The Palestinian Authority Creates Facts on the Ground in Violation of the Oslo Accords. Why Is Israel Passive?

July 25, 2019 | Yaakov Eliraz
About the author:

Pursuant to the Oslo Accords, Judea and Samaria are divided into three parts: Area A, administered by the Palestinian Authority (PA); Area B, under joint Israeli-PA control; and Area C, under Israeli control. The last has a Jewish population of about 400,000—mostly concentrated in a few blocs of towns and villages near Jerusalem—and a Palestinian population of about half that number. With assistance from foreign governments and organizations, the PA has been systematically encouraging the construction of Arab homes and villages there, in violation of the Accords. Yaakov Eliraz explains:

The settlements in Judea and Samaria are a subject of extensive and spirited debate in Israel. The topic is a politically charged one, and construction and demolition are issues that frequently feature on the public agenda. But focusing on the future of the settlement project and its horizons of growth creates—even among its supporters—an optical illusion that obfuscates the bigger picture. The Israeli communities in Judea and Samaria take up only a tiny [geographic] proportion of Area C, and the events occurring in the greater area impact the settlements and other Israeli interests far more than the approval of this or that local construction plan.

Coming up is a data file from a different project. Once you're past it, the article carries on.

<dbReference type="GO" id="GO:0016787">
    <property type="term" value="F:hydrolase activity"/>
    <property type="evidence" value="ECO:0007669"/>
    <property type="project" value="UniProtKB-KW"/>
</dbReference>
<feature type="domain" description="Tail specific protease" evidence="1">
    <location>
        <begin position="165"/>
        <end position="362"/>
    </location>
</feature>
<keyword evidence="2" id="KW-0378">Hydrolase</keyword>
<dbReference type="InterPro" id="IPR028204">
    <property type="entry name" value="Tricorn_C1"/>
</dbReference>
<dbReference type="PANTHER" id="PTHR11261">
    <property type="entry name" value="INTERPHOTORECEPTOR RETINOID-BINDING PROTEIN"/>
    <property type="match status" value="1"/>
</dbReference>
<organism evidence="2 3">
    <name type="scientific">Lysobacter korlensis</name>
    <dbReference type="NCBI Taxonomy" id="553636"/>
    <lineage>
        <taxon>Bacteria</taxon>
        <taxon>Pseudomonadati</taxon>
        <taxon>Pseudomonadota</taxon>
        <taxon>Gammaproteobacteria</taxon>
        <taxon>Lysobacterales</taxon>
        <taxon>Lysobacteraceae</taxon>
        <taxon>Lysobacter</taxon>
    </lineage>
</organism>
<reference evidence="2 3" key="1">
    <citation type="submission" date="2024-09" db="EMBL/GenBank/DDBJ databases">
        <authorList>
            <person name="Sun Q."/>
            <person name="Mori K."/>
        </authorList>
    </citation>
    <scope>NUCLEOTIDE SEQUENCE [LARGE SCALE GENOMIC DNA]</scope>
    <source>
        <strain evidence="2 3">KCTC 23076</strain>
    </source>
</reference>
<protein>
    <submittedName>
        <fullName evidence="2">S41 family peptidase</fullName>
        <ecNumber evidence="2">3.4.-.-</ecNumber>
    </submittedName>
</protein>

The Palestinians, [meanwhile], have been employing diverse tactics and strategies in an effort to take over parts of Area C and have established a designated government ministry to oversee these efforts. . . . They are encouraging Bedouin to settle in permanent housing in the area, and employ a wide range of incentives to encourage Palestinians [as well] to settle there, including with tax exemptions, discounts for vehicle registration, jobs for those who settle, and so on.

They [also] systematically impede the sale of land to Israelis, and use violence to do so when necessary. They engage in large-scale road building and paving projects, launch large-scale agricultural projects with the aim of taking over state land, . . . initiate construction projects aimed at occupying lands, and have undertaken a large-scale public diplomacy campaign with the goal of cementing the idea that Israeli control over Area C is illegitimate.

Unsurprisingly, the number of illegal buildings in Area C increases by about 10,000 units every ten years, a trend capable of establishing irreversible facts on the ground. All these efforts are accompanied by an envelope of activity that gives it further power: legal action and international aid.

Eliraz goes on to outline how Israel could confront this problem actively and systematically—without taking the radical step of annexation.

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